It was even harder to see in the shadowed interior of the car, but Sam could at least make out movement as Dean crawled slowly across the back and settled against the opposite door. He moved clumsily, either drunk or worse, and when he finally stopped, wedged into the corner behind the passenger seat, he seemed to have dug in for the night.
Sam dropped the curtain and glanced around the room. It wasn't one of their best, but it was far from the worst: clean, bedbug-free beds; muted striped wallpaper; a heater that hummed quietly and suffused the room with warmth instead of roasting them alive. The kitchenette was decently stocked, and Dean's duffel sat open on his bed. The only thing in the room that could possibly make it less appealing than a fifty-degree night in a car, was…Sam.
He blinked a couple of times, fingers brushing impotently against his jeans. Then his face set and he opened the door and marched outside.
Dean's whole body jumped when Sam opened the car door, eyes snapping wide. He already had his knife in his hand. As soon as he saw Sam, however, he…deflated. Flinched back a little against the door and watched Sam as warily as cornered prey.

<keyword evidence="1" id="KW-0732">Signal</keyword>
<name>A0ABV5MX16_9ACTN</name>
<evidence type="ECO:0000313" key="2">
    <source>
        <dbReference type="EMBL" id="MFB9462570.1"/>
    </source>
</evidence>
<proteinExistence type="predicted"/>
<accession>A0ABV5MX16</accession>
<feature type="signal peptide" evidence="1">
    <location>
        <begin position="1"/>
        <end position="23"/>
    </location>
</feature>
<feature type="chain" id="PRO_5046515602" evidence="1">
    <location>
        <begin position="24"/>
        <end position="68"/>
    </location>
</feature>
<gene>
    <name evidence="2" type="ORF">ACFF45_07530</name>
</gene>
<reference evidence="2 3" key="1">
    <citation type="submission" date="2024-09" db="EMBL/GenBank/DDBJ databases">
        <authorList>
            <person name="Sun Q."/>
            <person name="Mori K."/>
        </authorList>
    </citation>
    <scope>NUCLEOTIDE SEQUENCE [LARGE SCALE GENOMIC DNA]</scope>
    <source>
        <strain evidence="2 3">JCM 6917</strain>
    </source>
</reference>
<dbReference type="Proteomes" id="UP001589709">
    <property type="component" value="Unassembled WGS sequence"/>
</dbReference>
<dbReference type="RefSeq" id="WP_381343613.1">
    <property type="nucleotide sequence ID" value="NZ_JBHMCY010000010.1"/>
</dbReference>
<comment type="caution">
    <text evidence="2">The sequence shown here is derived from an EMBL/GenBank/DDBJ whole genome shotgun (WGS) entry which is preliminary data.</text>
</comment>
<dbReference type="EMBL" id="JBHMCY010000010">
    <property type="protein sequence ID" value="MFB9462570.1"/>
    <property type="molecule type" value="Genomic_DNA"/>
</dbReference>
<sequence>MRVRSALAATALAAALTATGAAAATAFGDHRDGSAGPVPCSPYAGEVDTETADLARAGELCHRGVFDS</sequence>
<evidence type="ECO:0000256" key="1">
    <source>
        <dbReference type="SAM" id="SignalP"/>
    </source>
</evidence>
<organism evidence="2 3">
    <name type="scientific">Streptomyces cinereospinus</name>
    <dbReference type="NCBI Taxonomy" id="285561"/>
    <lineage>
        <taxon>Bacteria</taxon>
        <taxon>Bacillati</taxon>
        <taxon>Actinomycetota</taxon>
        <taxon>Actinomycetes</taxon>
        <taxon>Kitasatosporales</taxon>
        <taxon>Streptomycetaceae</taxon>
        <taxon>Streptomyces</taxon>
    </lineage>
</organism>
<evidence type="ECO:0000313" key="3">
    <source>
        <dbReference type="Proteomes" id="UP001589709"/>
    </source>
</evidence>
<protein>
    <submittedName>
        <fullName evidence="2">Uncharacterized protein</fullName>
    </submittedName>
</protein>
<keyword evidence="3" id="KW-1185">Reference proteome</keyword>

Oh, God, had they really come to this? Dean scared at what Sam would throw at him next, willing to huddle in the car overnight rather than come back into the room? His face was bruised; he'd been in some sort of fight, and just he looked so drained.
A fierce love suddenly washed over Sam. At that moment, it just didn't matter: all the stupid arguments, the ugly things they'd both said, Dean's reckless behavior. Sam had always known he was willing to die for his brother. But sometimes the real question was if he could live for Dean.
And yeah, he could. It wasn't even a decision.